• http://WeMatter.com Mike Liveright

    Charge for organization not end content

    Obviously the Times has the right to determine their own business model for their content, but I’d prefer that they limited the access to their organization and not to the end content.

    What I’d like to see is for them to limit, if they want, and charge for, their Front Page, their search capability, etc. Though I might want everything for free, I understanding paying for the access to NEWS in general. (Personally I’d also like the access to be available to any hard copy reader so that the WEB site is really an extension of the hard copy version)

    Similarly, I’d understand if the Times wanted to charge Bloggers for being listed in a TraceBack ring from each article. That way when I went to an article, I could get a list of all the Bloggers who had paid the Times for being listed as commentort on the article.

    On the other hand, I’d also prefer that they not charge for the specific articles, columns, etc. (Perhaps behind an Ad) available for linking to and reading FREE. If the Web is to grow in value, it should be easy for a writer to point to their original source and then comment on it rather than trying to abstract it, perhaps out of context, or pointing to a blind ally.

  • http://WeMatter.com Mike Liveright

    Charge for organization not end content

    Obviously the Times has the right to determine their own business model for their content, but I’d prefer that they limited the access to their organization and not to the end content.

    What I’d like to see is for them to limit, if they want, and charge for, their Front Page, their search capability, etc. Though I might want everything for free, I understanding paying for the access to NEWS in general. (Personally I’d also like the access to be available to any hard copy reader so that the WEB site is really an extension of the hard copy version)

    Similarly, I’d understand if the Times wanted to charge Bloggers for being listed in a TraceBack ring from each article. That way when I went to an article, I could get a list of all the Bloggers who had paid the Times for being listed as commentort on the article.

    On the other hand, I’d also prefer that they not charge for the specific articles, columns, etc. (Perhaps behind an Ad) available for linking to and reading FREE. If the Web is to grow in value, it should be easy for a writer to point to their original source and then comment on it rather than trying to abstract it, perhaps out of context, or pointing to a blind ally.

  • Anonymous

    Has the Wall Street Journal engaged in any of this anti-blogging behavior that you ‘predict’ will occur?

  • Anonymous

    Has the Wall Street Journal engaged in any of this anti-blogging behavior that you ‘predict’ will occur?

  • http://www.knowledgeproblem.com Lynne

    Hi Tom!

    What about those of us who can access such publications without a fee through our university libraries? We can continue excerpting them. Right now I just don’t bother to take the extra step of going through the library b/c it’s not necessary.

    The Wall Street Journal does forego some customers because of their subscription fee, but I find in my case that I compensate by excerpting them more liberally because I’m paying for access.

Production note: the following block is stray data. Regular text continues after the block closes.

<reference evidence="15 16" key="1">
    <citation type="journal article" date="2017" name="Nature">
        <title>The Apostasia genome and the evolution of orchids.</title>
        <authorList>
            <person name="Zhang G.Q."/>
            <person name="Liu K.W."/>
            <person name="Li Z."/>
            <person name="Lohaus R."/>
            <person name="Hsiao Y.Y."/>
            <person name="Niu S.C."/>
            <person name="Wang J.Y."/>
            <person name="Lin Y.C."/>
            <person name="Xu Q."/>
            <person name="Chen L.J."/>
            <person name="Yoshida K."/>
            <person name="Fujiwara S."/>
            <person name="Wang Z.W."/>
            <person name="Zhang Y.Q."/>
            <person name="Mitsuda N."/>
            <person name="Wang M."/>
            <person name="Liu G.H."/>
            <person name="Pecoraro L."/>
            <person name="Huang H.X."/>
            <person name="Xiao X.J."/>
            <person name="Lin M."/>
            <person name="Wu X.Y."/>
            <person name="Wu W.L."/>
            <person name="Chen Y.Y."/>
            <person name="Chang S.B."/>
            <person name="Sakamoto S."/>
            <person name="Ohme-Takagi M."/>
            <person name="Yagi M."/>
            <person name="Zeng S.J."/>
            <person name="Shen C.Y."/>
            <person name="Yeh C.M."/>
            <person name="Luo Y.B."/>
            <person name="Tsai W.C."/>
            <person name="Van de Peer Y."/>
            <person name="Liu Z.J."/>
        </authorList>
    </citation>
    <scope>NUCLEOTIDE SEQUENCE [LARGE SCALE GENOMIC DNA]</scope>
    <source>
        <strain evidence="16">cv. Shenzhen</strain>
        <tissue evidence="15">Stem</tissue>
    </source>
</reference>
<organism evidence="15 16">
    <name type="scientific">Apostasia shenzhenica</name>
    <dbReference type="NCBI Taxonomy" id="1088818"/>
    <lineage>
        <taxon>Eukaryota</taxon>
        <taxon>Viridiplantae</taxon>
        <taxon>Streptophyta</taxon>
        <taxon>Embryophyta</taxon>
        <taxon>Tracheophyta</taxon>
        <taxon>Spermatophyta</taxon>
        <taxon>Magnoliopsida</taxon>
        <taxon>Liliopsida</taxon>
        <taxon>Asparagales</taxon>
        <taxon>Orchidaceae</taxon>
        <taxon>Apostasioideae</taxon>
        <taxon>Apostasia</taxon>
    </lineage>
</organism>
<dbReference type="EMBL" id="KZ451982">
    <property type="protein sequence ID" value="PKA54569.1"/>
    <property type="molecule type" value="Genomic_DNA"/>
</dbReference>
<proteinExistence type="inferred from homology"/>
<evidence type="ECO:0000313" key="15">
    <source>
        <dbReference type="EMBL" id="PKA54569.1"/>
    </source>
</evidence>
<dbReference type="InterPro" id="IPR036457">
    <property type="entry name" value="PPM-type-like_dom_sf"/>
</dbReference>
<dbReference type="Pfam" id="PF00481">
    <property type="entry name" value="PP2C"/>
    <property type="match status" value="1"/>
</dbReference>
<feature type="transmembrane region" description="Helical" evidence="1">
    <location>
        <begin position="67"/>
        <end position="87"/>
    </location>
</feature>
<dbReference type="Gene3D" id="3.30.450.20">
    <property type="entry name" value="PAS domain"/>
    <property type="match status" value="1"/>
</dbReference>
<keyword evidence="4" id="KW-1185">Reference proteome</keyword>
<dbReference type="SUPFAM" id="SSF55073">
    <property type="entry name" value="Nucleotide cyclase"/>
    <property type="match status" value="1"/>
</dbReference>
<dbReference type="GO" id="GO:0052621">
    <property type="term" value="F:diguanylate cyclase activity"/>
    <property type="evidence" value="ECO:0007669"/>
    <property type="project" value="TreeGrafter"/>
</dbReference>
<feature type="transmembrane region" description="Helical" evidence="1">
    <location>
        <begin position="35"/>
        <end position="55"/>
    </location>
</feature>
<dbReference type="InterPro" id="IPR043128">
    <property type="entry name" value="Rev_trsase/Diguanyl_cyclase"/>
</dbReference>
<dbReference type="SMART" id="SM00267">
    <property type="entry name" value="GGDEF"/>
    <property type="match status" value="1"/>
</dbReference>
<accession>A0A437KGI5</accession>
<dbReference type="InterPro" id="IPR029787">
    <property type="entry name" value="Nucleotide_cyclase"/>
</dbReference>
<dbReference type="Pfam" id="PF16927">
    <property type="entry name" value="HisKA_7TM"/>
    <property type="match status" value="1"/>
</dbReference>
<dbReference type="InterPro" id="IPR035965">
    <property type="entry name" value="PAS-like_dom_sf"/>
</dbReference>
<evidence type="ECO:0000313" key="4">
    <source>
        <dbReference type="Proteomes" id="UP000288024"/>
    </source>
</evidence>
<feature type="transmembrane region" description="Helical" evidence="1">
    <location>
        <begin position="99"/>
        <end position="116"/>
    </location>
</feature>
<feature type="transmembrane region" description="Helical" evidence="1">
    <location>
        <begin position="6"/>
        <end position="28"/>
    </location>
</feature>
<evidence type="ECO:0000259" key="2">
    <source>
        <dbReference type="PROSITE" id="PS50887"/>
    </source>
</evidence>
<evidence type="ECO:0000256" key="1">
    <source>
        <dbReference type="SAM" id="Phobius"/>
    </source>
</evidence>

• http://www.knowledgeproblem.com Lynne

    Hi Tom!

    What about those of us who can access such publications without a fee through our university libraries? We can continue excerpting them. Right now I just don’t bother to take the extra step of going through the library b/c it’s not necessary.

    The Wall Street Journal does forego some customers because of their subscription fee, but I find in my case that I compensate by excerpting them more liberally because I’m paying for access.

  • http://www.tomwbell.com Tom W. Bell

    Anon. of 1/11/05: I thought of that potential counterargument, but concluded that the WSJ simply does not arouse as much animus–and thus commentary–as the Times does. That the WSJ has not apparently cracked down on bloggers thus does not disprove my conjecture.

    Hey, Lynn! If I understand your point, you mean to say that the Times’ proposed change of business model won’t affect *all* bloggers (such as you, for instance). OK, granted. But it seems to me you would still, like any other blogger, have an increased incentive to redistribute the Times’ content. Relatively few of your blog’s readers would, after all, enjoy the sort of access that your workplace provides.

  • http://www.tomwbell.com Tom W. Bell

    Anon. of 1/11/05: I thought of that potential counterargument, but concluded that the WSJ simply does not arouse as much animus–and thus commentary–as the Times does. That the WSJ has not apparently cracked down on bloggers thus does not disprove my conjecture.

    Hey, Lynn! If I understand your point, you mean to say that the Times’ proposed change of business model won’t affect *all* bloggers (such as you, for instance). OK, granted. But it seems to me you would still, like any other blogger, have an increased incentive to redistribute the Times’ content. Relatively few of your blog’s readers would, after all, enjoy the sort of access that your workplace provides.

  • http://www.sarahstirland.com Sarah Lai Stirland

    The Times has already been through this to some extent and there is already a way for people to access the paid for parts of the Times with some code written by RSS guru Dave Winer and others.

    See:

    http://nytimes.blogspace.com/genlink

    You can click through one of the links and read Dave Winer’s page.

  • http://www.sarahstirland.com Sarah Lai Stirland

    The Times has already been through this to some extent and there is already a way for people to access the paid for parts of the Times with some code written by RSS guru Dave Winer and others.

    See:

    http://nytimes.blogspace.com/genlink

    You can click through one of the links and read Dave Winer’s page.

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  • http://two-fingers.com Alex